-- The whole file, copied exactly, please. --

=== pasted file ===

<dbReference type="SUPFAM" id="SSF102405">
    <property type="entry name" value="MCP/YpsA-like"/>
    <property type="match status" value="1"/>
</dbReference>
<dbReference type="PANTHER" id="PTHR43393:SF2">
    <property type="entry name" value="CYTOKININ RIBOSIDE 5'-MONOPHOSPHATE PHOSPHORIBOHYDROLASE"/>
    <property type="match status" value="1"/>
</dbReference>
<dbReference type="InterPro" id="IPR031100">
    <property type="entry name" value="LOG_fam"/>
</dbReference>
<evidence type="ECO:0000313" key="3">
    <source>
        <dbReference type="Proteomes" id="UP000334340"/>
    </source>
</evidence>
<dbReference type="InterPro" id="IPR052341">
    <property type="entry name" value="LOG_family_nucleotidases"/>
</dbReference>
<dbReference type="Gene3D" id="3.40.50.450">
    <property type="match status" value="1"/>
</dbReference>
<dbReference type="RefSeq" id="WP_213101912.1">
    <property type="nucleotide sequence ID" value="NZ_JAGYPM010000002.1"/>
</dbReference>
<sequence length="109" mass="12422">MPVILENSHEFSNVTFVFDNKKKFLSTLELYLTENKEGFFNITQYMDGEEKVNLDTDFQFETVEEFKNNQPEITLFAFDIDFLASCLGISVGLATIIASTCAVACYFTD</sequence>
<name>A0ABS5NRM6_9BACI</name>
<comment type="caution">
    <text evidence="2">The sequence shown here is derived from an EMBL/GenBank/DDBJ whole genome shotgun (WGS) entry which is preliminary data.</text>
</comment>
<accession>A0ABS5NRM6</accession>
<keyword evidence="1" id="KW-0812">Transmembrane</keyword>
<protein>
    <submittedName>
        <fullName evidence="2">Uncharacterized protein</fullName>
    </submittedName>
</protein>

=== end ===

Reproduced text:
<dbReference type="SUPFAM" id="SSF102405">
    <property type="entry name" value="MCP/YpsA-like"/>
    <property type="match status" value="1"/>
</dbReference>
<dbReference type="PANTHER" id="PTHR43393:SF2">
    <property type="entry name" value="CYTOKININ RIBOSIDE 5'-MONOPHOSPHATE PHOSPHORIBOHYDROLASE"/>
    <property type="match status" value="1"/>
</dbReference>
<dbReference type="InterPro" id="IPR031100">
    <property type="entry name" value="LOG_fam"/>
</dbReference>
<evidence type="ECO:0000313" key="3">
    <source>
        <dbReference type="Proteomes" id="UP000334340"/>
    </source>
</evidence>
<dbReference type="InterPro" id="IPR052341">
    <property type="entry name" value="LOG_family_nucleotidases"/>
</dbReference>
<dbReference type="Gene3D" id="3.40.50.450">
    <property type="match status" value="1"/>
</dbReference>
<dbReference type="RefSeq" id="WP_213101912.1">
    <property type="nucleotide sequence ID" value="NZ_JAGYPM010000002.1"/>
</dbReference>
<sequence length="109" mass="12422">MPVILENSHEFSNVTFVFDNKKKFLSTLELYLTENKEGFFNITQYMDGEEKVNLDTDFQFETVEEFKNNQPEITLFAFDIDFLASCLGISVGLATIIASTCAVACYFTD</sequence>
<name>A0ABS5NRM6_9BACI</name>
<comment type="caution">
    <text evidence="2">The sequence shown here is derived from an EMBL/GenBank/DDBJ whole genome shotgun (WGS) entry which is preliminary data.</text>
</comment>
<accession>A0ABS5NRM6</accession>
<keyword evidence="1" id="KW-0812">Transmembrane</keyword>
<protein>
    <submittedName>
        <fullName evidence="2">Uncharacterized protein</fullName>
    </submittedName>
</protein>